“Yes,” Regina agreed, “too much nostalgia for me. This actually has me thinking about downloading the Xanadu soundtrack on my iPod.”
“Don’t bother, I probably have the eight-track,” I offered, grinning.
I had begun to follow them out when I noticed that Daphne was still holding my cherished Terriers windbreaker. A sense of warmth filled me that had nothing to do with the stifling conditions of the attic.
“Would you like that?” I asked her, signing along with my words. “You can have it. I mean, it’s still in good shape and besides that . . .” I narrowed my eyes and grinned, “it’s vintage.”
She gave me her sweetest smile. “I’d love to have it,” she said. “Thank you.”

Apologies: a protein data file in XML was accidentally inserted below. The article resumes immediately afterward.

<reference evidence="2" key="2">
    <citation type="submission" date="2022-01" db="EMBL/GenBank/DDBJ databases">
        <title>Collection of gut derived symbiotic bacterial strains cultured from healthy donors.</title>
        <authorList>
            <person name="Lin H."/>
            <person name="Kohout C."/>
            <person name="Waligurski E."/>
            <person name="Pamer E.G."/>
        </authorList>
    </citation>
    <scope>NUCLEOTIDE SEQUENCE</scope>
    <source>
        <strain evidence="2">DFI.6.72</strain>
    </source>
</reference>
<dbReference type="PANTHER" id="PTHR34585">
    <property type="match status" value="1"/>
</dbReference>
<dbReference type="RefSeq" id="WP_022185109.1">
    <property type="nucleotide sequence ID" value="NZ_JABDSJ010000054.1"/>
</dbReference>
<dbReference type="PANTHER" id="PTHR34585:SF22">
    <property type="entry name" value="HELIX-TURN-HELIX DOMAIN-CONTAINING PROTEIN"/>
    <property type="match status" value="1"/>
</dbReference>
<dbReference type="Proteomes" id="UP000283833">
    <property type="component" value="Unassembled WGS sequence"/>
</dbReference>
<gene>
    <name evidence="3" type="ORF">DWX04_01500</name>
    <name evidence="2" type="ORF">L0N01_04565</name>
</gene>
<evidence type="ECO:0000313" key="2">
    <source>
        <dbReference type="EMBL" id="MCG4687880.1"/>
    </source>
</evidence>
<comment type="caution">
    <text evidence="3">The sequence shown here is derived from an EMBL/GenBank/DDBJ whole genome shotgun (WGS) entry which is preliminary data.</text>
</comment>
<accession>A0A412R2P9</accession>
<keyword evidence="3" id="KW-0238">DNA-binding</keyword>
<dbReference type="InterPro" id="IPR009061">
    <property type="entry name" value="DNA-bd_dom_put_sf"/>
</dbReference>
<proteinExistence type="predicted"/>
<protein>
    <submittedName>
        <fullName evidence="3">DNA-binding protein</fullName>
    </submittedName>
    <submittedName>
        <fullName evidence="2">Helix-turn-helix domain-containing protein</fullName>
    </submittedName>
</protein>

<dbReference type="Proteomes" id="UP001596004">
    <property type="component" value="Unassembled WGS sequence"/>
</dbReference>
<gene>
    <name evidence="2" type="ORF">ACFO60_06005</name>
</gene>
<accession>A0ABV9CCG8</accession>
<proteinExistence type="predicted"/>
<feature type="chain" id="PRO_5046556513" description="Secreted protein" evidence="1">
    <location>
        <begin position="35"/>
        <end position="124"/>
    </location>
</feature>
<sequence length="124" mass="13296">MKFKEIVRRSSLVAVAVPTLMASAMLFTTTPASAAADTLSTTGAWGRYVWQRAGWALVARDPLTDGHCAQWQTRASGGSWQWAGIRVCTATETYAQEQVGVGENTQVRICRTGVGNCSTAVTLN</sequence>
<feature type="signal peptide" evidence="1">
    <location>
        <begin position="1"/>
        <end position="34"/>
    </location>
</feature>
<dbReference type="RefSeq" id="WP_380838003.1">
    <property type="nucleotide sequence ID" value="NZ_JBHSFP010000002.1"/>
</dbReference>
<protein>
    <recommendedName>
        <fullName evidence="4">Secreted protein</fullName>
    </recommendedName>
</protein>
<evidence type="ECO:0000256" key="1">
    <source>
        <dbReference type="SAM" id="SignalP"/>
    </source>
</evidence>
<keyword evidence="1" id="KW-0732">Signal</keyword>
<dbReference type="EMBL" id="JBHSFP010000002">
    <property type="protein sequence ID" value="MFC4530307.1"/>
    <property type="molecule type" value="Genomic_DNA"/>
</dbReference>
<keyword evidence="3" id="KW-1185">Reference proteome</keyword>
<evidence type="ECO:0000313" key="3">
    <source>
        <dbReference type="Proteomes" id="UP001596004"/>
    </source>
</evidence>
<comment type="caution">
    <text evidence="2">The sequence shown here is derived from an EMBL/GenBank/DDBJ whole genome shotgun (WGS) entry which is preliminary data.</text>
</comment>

I held the door for her, and when she left the attic, I glanced back at the boxes containing the best parts of my childhood.
In another world, I would have taken Daphne to the club for “Toddler Tennis”; I’d have bought her pretty little tennis dresses and matching hair ties, and I’d have taught her the secret of my mighty serve that had brought the Terrriers so many victories all those years ago.
But none of that had happened. I think maybe that’s why she asked me for my jacket—as a way to make up for those lost moments.
Or maybe she just liked the idea that it was vintage and she’d get some laughs out of the whole Terrier thing.
I didn’t know and I didn’t care. It was a connection and I’d take it.